Byline: Taylor Hill
SAN DIEGO — When Newport Beach resident Chris Welsh first purchased the one-time round-the-world record-setting catamaran Cheyenne in San Francisco, he probably didn’t envision it would result in a chain of events that would lead him to buy a submarine and sink a dead whale off San Diego’s coast.
“I went to San Francisco to buy a boat and found out there was a submarine, too,” Welsh said at a Newport Harbor Nautical Museum facility unveiling last summer. “The rest is history.”
Discovering the deep-sea submarine that fellow adventurer and previous Cheyenne owner Steve Fossett had been constructing prior to his death in 2007 has led Welsh on a previously uncharted adventure. Thanks to a partnership forged between Welsh and billionaire adventurer Richard Branson, the two are planning to use the submarine and dive to the five deepest points of the world’s oceans, sailing aboard Cheyenne to each destination.
While the planned Virgin Oceanic expedition is currently on hold — the submarine is expected to be tested in short dives off Newport Beach’s coast next month — the team has been keeping busy, with Branson chasing great white sharks in a different submarine off Baja California and Welsh using Cheyenne as a support boat for a paddleboarder who set out on a 260-mile trip off California’s coast to raise money for cancer research.
With the deep-sea dives approaching, Welsh decided to test his boat’s capabilities in a different task: whale sinking.
On Nov. 25, Welsh boarded his catamaran with a team of scientists to sink a whale that had originally washed up on a beach in Point Loma Nov. 19, but had been towed to Mission Bay’s Fiesta Island, where research could be conducted. There, scientists performed a necropsy and determined that the whale had been hit by a ship, breaking its back and resulting in its death.
The 67-foot fin whale had been causing San Diego city officials some headaches as they pondered options to dispose of the massive mammal carcass. Before Virgin Oceanic volunteered its services, the plan was to cut the whale into small pieces and dump the remains in a landfill.
“This fin whale was almost twice as big as the average gray whale that washes up on the beach, and it would have been a Herculean task for the city to deal with,” said Eddie Kisfaludy, operations manager for Virgin Oceanic. “The obvious solution was to tow it out to sea and sink it.”
After getting approval from the National Oceanic and Atmospheric Administration (NOAA) — the ultimate authority on marine mammals in the United States — Welsh, the Virgin Oceanic team and representatives from NOAA, Scripps and SeaWorld boarded Cheyenne and towed the whale offshore, 12 miles west of Pacific Beach.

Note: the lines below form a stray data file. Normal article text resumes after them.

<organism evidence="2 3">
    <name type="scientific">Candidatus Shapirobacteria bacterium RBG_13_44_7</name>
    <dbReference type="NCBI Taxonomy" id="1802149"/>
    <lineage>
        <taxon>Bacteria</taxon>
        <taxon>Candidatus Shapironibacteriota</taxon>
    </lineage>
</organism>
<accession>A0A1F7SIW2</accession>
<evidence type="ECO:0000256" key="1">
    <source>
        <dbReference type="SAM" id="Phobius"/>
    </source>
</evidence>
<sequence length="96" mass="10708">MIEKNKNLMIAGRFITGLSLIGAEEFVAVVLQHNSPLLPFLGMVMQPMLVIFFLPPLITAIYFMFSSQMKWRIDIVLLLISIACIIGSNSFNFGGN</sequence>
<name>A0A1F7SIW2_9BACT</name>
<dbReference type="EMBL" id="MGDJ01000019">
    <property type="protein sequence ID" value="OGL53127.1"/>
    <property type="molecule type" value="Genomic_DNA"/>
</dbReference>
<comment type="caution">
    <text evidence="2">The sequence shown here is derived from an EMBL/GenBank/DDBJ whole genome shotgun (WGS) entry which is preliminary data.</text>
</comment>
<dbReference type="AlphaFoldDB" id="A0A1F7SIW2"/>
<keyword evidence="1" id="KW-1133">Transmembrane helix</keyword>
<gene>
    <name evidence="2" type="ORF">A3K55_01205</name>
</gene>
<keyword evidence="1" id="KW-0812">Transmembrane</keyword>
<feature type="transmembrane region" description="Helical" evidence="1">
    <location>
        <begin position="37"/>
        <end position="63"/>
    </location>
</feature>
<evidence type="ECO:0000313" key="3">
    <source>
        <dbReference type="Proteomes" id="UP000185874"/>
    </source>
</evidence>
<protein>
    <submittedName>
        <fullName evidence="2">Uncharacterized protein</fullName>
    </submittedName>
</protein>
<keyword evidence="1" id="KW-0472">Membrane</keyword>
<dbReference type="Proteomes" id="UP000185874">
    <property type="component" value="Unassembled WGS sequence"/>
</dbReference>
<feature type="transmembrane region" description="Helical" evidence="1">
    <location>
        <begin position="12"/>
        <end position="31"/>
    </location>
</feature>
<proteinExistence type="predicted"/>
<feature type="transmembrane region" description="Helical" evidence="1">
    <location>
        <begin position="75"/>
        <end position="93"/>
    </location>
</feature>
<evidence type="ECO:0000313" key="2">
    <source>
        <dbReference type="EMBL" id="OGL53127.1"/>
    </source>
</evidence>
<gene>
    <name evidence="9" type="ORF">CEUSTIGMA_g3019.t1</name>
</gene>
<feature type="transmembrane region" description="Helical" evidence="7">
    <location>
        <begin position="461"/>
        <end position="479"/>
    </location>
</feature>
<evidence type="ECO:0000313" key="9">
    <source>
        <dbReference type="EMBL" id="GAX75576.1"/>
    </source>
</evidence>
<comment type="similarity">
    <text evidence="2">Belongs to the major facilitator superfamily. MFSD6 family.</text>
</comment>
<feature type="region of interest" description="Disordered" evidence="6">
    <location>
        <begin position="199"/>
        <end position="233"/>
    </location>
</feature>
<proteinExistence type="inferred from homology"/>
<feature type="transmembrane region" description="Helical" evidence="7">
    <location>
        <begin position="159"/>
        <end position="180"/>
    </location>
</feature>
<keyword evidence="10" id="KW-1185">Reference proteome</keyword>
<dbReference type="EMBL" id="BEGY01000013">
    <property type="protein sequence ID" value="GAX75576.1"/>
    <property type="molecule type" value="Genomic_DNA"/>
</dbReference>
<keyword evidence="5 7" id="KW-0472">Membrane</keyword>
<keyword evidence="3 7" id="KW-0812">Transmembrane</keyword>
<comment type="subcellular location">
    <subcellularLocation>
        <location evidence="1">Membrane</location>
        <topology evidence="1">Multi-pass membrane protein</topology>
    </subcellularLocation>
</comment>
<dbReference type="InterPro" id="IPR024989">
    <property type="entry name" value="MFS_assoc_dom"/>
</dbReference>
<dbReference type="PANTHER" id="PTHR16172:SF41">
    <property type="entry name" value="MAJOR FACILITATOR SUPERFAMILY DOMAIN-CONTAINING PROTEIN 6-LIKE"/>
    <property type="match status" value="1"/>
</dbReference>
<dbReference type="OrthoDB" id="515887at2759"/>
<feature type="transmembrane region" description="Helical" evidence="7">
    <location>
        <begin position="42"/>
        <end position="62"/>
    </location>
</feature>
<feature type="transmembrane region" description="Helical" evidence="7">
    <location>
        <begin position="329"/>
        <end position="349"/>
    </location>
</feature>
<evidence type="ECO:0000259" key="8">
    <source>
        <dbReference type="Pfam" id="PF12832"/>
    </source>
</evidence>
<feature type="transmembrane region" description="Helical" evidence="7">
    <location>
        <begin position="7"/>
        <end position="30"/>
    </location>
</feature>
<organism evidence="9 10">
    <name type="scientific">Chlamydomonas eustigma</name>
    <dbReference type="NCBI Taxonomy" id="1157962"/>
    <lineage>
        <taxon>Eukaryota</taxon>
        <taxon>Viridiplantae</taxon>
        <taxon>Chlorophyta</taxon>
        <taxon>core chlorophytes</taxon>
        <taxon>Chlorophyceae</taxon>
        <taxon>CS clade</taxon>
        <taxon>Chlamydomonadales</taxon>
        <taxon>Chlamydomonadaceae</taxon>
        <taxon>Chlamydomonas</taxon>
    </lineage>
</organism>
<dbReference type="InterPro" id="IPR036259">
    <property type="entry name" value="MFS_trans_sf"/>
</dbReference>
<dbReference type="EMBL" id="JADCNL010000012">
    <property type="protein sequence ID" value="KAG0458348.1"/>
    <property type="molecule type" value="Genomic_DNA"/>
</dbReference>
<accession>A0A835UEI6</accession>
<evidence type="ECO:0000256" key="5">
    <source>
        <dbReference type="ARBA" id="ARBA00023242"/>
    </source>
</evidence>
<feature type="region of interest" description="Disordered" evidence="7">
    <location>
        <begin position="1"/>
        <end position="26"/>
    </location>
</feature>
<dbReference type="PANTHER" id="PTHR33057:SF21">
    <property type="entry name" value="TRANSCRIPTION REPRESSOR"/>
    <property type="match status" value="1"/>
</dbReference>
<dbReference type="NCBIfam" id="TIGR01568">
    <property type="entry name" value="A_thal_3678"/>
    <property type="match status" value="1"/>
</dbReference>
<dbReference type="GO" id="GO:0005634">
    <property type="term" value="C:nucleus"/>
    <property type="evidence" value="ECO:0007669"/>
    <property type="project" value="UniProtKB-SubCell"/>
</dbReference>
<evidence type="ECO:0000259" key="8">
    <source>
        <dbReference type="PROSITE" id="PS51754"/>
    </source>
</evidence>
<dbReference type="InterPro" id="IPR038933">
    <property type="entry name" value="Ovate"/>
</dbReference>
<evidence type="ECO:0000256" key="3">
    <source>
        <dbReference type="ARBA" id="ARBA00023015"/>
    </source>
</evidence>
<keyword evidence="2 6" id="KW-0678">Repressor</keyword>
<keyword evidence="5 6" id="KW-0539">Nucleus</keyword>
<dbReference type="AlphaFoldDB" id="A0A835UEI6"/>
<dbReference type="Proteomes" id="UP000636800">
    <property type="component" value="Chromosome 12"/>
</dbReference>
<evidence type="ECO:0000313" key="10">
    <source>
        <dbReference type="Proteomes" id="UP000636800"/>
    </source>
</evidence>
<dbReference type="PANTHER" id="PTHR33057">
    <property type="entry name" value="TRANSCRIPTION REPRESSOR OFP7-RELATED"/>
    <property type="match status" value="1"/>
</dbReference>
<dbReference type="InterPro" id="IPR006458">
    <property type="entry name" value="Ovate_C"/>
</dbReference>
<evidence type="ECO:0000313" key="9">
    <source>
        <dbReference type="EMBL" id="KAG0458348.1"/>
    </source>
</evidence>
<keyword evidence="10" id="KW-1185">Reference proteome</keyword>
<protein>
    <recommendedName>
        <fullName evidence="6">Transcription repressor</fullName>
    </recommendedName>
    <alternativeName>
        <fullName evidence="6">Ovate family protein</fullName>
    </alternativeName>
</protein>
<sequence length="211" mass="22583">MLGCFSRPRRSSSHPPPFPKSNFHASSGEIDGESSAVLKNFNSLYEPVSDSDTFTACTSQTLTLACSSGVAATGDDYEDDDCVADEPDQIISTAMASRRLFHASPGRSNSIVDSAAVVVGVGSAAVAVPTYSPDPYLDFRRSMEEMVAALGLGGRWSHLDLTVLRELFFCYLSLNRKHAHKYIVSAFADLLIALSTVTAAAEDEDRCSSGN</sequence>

With the whale floating below the tramp of the catamaran in between the two hulls, Welsh was in charge of lancing, releasing gases inside the whale that were causing it to float. Around 14,000 pounds of steel chain was tied to its back fin, and the whale sank in 2,500 feet of water near the Loma Submarine Canyon.
“The boat’s capability was the key ingredient,” Welsh said. “We needed to be able to carry 14,000 pounds of weight, lift it onto the boat and be able to tow a whale. The catamaran was pretty ideal for all of that.”
The “whale fall” was the largest such mission ever conducted, and it will be researched over the next two years by Scripps researchers via R.O.V.s (remotely operated underwater vehicles).
“Think of a whale fall as a whale recycling program,” Kisfaludy said. “Trash it or recycle it? Returning a whale to the ocean provides a natural source of food and nutrients to animals that live on the sea floor.”
While the whale fall may seem to be a bit off course for Virgin Oceanic’s deep-sea dive adventures, Welsh pointed out that the team hopes to sink a whale in the Mariana Trench — a future dive destination — for research.
“This was a great opportunity to understand what it takes to sink a whale and what the complexities are,” Welsh said. “This just makes it easier for the next time. And in the realm of the United States, we’ve gone from whale-fall novices to whale-fall experts in just one easy whale (experience).”